Reviewer's rating

Arrival is a noisy, spectacular, and joyous celebration of the past, future, and present of a fascinating area that has been somewhat neglected since the decline from its bustling heyday. The event cleverly combines the community vibe with the space that has created and shaped it bringing the rich tapestry of the area to life through a series of vignettes narrated by a superb soundscape.

While the ensemble of many creates a series of tableaus as vibrant and diverse as the community they represent, the real star of the show is the area itself. Each different part is given a narrated history, but also you are given the space to breathe in the extraordinary sight as the history of London’s architecture is laid out before you. There are few sights as breathtaking as watching a plane take off from London’s City Airport over the abandoned Millennium Mill at night and this is incorporated into the scene as casually as the temporary bridge across the Thames to the Excel, from which the view of the Docklands is extraordinary.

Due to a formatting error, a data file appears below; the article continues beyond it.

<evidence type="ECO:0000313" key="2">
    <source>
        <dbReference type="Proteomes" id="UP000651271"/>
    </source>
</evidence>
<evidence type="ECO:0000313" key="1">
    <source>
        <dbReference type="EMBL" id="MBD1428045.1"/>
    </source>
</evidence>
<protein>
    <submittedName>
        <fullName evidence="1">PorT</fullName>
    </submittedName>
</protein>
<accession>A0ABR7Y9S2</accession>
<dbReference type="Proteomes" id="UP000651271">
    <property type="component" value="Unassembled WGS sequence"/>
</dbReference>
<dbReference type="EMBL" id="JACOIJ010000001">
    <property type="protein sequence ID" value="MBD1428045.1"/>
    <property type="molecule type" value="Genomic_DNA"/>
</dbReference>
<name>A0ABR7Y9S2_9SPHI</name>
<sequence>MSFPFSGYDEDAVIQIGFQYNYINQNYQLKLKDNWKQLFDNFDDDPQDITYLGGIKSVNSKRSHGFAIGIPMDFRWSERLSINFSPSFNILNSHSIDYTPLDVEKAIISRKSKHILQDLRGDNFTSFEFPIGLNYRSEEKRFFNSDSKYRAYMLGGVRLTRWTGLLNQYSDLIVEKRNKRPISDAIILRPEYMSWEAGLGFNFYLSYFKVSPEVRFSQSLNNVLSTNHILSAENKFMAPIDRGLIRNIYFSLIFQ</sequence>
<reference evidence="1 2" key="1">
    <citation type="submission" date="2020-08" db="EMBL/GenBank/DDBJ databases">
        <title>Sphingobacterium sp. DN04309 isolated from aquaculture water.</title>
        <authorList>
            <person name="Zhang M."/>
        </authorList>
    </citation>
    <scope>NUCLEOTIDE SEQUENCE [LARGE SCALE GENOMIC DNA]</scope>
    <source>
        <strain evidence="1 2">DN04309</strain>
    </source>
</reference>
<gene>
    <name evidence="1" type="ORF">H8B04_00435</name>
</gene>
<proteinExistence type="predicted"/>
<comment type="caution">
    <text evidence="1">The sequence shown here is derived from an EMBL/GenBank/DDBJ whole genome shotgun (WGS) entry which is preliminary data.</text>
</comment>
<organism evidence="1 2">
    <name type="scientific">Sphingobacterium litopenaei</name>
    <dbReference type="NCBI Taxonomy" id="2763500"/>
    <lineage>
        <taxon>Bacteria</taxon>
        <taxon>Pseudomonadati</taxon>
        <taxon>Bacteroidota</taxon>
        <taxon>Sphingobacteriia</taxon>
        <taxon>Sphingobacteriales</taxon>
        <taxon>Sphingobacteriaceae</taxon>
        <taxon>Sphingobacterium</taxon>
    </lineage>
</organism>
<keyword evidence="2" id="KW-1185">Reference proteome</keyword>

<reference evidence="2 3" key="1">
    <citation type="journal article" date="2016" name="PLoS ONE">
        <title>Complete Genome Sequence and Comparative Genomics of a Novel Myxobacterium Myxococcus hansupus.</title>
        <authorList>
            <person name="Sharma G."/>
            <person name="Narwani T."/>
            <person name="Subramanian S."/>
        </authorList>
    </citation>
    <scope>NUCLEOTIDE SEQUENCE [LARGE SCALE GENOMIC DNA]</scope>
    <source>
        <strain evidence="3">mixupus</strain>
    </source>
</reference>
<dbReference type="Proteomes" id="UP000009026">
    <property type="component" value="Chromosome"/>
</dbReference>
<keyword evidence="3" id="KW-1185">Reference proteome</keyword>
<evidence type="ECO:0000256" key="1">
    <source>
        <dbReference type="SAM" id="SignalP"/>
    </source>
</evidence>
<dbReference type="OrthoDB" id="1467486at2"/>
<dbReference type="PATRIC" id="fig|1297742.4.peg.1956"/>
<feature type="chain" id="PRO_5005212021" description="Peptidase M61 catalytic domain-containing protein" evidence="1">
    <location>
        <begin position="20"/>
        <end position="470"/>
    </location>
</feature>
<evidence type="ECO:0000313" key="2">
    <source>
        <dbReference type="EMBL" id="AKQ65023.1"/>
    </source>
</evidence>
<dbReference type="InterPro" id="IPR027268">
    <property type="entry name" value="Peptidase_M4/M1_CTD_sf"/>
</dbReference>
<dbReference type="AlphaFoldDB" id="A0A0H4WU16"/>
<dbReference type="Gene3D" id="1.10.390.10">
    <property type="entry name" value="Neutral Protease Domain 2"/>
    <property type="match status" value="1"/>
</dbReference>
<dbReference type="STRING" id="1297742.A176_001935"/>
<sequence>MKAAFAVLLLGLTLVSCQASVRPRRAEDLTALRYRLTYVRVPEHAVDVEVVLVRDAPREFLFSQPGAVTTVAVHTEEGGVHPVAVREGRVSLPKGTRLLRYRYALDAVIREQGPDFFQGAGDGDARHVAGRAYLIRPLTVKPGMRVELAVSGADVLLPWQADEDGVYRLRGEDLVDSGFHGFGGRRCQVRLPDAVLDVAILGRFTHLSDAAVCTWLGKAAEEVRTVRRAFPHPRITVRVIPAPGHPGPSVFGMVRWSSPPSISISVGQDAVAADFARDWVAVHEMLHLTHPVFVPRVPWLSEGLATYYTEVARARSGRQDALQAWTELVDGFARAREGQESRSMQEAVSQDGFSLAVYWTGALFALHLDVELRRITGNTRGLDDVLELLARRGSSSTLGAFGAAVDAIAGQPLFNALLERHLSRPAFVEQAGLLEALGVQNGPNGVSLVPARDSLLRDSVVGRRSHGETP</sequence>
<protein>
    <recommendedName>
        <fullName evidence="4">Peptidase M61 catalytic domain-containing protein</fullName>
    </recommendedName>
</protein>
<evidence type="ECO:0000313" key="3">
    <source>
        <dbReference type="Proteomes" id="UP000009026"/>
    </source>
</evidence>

During the production, you move around the area, listening (through provided headphones) to a soundtrack that runs from D-Ream to the most charming elderly lady singing the songs her husband wooed her with during the second world war. The combination of diverse musical styles, poetry, and testament from locals as to their experiences hope, and dreams kept a long (and cold) experience moving in every way.

Arrival ends with a short documentary weaving together the stories of five local residents – some born to the Royal Docks, some who have come from far away. All have a huge love for and affinity with the area. They share their personal hopes dreams and memories as well as their ambitions for their home. It is in this sentiment that Arrival finds its strength and place.